I don't feel guilty that I can and they can't.


Now that I've been made aware that there's something I can do to make their life better, I try to remember to do it.

When my reader reached out and said you might want to consider people with red-green color blindness, I didn't respond, "all readers matter" or "blue-yellow color-blind readers matter." I looked into what I could do about it.

No one wins

So I sometimes have the same code examples but highlight the part of the code I want to discuss. So, for example I might have:

This looks great.

This looks great. and

This looks great.

And in the sections before each of those versions of the same sentence I will discuss the highlighted part. Again, I use colors to do this.

One of my friends wrote that he was reading my book and he thought I might have made a mistake and used the same code snippet three times.

I looked at the page he was talking about and it was the same code but in each of the different versions I had emphasized different parts in red.

Did he have a color blindness I didn't know about?

Before I could ask him, he followed up with a screenshot. He was reading it in Apple Books in Night mode. The background was black and the text (except for links) was white. All of my code highlighting was gone.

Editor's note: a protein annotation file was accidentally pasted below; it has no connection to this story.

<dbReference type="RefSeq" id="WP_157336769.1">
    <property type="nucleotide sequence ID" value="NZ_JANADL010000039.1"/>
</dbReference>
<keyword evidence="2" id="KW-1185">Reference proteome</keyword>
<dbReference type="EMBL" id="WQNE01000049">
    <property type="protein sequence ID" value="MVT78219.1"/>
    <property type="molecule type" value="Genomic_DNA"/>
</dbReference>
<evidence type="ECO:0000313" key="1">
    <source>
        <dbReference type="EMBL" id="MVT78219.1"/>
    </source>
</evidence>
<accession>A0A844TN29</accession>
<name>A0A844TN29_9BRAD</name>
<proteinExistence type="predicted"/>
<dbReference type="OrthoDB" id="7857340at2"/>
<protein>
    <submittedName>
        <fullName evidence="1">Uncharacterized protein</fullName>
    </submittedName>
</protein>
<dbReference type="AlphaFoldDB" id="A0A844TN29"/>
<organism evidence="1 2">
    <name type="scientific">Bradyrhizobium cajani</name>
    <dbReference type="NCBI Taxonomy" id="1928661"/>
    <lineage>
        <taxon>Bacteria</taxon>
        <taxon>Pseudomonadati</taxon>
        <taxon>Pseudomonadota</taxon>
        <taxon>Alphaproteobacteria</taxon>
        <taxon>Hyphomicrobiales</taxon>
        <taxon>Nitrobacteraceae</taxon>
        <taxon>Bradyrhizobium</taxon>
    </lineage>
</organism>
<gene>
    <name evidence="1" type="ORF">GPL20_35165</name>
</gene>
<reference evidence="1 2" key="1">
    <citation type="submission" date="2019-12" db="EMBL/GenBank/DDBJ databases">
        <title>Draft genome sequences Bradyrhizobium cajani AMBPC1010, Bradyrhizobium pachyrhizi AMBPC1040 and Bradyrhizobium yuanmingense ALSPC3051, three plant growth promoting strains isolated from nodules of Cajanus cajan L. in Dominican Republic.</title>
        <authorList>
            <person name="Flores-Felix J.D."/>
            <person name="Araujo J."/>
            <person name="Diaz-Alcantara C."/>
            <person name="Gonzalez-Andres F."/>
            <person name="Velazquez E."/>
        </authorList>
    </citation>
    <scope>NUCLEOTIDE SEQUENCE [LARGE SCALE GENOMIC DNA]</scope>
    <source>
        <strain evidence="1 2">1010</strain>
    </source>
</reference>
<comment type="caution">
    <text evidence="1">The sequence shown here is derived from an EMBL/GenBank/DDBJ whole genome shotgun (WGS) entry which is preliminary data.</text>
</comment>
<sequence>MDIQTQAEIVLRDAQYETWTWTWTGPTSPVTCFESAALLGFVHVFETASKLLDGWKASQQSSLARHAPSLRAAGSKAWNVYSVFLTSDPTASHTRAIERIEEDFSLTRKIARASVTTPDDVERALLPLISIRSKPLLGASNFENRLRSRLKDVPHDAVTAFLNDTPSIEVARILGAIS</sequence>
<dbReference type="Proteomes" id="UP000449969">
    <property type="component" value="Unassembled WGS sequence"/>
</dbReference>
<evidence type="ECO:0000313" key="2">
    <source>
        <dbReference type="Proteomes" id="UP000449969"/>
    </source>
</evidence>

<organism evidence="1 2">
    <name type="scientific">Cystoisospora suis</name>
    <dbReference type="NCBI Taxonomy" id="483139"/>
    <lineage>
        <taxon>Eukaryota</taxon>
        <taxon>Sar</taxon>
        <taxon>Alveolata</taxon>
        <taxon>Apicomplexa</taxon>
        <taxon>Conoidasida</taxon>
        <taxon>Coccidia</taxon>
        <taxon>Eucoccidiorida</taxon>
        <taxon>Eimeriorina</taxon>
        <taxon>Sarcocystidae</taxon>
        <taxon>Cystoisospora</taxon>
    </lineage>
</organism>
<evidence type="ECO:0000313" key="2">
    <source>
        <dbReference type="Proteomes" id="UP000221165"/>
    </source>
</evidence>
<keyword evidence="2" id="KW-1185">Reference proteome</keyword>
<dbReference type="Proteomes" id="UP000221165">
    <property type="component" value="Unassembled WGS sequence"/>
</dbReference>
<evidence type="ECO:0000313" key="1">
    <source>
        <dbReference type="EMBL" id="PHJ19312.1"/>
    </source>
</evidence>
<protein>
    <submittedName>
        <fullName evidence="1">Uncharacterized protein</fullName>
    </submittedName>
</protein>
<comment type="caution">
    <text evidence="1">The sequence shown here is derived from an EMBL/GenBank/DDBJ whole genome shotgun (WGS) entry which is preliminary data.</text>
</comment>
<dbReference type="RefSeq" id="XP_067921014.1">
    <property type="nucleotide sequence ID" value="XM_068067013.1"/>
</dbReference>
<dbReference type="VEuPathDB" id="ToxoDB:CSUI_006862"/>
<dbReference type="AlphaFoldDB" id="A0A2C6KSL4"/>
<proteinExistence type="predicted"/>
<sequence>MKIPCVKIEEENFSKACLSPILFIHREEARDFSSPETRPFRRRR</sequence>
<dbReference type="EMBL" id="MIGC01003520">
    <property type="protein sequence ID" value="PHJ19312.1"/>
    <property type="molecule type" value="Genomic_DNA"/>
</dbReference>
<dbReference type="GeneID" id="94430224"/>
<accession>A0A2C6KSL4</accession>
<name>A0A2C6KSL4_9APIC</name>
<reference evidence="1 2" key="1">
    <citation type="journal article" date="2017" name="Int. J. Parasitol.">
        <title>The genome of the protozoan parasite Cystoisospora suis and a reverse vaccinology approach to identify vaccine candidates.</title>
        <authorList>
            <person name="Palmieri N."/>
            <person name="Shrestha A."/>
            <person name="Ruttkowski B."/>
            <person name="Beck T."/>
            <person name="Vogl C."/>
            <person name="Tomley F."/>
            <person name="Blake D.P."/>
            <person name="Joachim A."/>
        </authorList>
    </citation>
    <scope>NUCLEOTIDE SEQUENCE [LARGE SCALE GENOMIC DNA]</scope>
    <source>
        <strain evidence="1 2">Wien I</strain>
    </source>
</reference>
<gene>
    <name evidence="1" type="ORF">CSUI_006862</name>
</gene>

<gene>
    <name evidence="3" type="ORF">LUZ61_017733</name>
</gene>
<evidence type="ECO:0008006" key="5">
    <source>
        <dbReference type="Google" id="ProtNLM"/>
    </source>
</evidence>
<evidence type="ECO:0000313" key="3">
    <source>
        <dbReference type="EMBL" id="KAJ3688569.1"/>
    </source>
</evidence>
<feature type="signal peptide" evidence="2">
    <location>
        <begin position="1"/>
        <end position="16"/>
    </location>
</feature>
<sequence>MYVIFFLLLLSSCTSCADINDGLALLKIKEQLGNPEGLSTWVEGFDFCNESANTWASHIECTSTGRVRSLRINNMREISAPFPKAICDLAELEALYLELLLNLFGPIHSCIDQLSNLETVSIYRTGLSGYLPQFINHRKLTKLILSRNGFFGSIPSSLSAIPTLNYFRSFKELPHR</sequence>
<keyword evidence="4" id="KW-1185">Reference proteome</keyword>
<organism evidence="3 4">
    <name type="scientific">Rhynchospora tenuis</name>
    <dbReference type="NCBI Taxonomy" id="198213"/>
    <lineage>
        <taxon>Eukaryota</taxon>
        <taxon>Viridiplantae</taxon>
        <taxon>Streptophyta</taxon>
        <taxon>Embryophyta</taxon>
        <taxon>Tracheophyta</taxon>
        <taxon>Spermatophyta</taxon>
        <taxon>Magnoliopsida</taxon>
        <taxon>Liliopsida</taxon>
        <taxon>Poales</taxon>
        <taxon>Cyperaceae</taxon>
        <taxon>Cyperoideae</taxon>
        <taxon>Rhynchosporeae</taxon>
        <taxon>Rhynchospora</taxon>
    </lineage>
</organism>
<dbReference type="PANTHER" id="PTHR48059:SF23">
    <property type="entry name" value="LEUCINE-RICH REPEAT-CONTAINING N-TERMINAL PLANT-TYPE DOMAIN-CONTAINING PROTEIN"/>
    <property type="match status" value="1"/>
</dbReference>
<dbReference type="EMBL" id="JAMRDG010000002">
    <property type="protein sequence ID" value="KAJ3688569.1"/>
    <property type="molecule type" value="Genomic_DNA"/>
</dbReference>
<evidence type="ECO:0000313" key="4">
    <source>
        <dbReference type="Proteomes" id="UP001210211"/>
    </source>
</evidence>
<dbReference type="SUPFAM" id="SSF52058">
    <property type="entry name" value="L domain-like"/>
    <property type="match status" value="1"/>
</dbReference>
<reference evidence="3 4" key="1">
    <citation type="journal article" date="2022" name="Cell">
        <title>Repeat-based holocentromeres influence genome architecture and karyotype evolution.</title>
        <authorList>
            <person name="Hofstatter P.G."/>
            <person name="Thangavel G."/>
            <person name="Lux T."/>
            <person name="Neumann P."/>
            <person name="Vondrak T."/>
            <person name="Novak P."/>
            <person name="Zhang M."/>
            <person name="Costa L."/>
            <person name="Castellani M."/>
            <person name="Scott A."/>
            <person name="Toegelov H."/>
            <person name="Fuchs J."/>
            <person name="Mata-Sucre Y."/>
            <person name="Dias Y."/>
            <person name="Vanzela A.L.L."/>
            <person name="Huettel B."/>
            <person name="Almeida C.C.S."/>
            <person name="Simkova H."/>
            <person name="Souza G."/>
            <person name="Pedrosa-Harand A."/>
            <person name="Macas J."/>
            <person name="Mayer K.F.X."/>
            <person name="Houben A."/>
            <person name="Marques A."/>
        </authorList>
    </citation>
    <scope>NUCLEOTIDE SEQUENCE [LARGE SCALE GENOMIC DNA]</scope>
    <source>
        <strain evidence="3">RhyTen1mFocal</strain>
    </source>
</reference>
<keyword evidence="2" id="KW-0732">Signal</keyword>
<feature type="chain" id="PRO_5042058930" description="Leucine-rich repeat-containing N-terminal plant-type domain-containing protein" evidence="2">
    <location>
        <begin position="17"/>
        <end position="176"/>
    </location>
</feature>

I opened programming books by other publishers. In Light mode they all had great colors and different ways of calling attention to things. In Night mode all of these differences disappeared.

No readers matter.

My books are written as epubs. This means that each section is essentially a web page. So I looked up Apple's support for Dark Mode (when the entire screen is set to dark) and it is quite good. With very little effort my pages looked great with white text on a black background with colors for code and highlighted code.

Then I packaged them up in a book and opened it in Books and all of this coloring disappeared. I'd just previewed it on a Mac and an iPad and it looked great. Once it was opened in Apple Books it was white text on a black background.

I found a hack online and used it but I worried because there was no documentation from Apple.

I contacted Apple and filed a bug report. Nothing.

What do you do when the system is keeping anyone from getting served?

I've used the hack and continue to try to get a response from Apple.

It's all we can do.

Notice when groups are being excluded. Care, even when the harm doesn't effect you. Listen when someone describes how they are harmed even if you can't see it.

For me I try to remember that it isn't that all readers matter, it's that each reader matters.

Link to the Podcast episode from September 29, 2023.

Links to my writing

I have a site where I post my essays that is named "Keep Two Thoughts". The title comes from the end of my eulogy for Kim which I delivered four years ago this past week. I've posted the entire eulogy on that site (you may have also seen it on the Dear Elena site or been with us on that day).

Oh also, this month's comic comes from the book rewrite and is a visualization of functions as vending machines.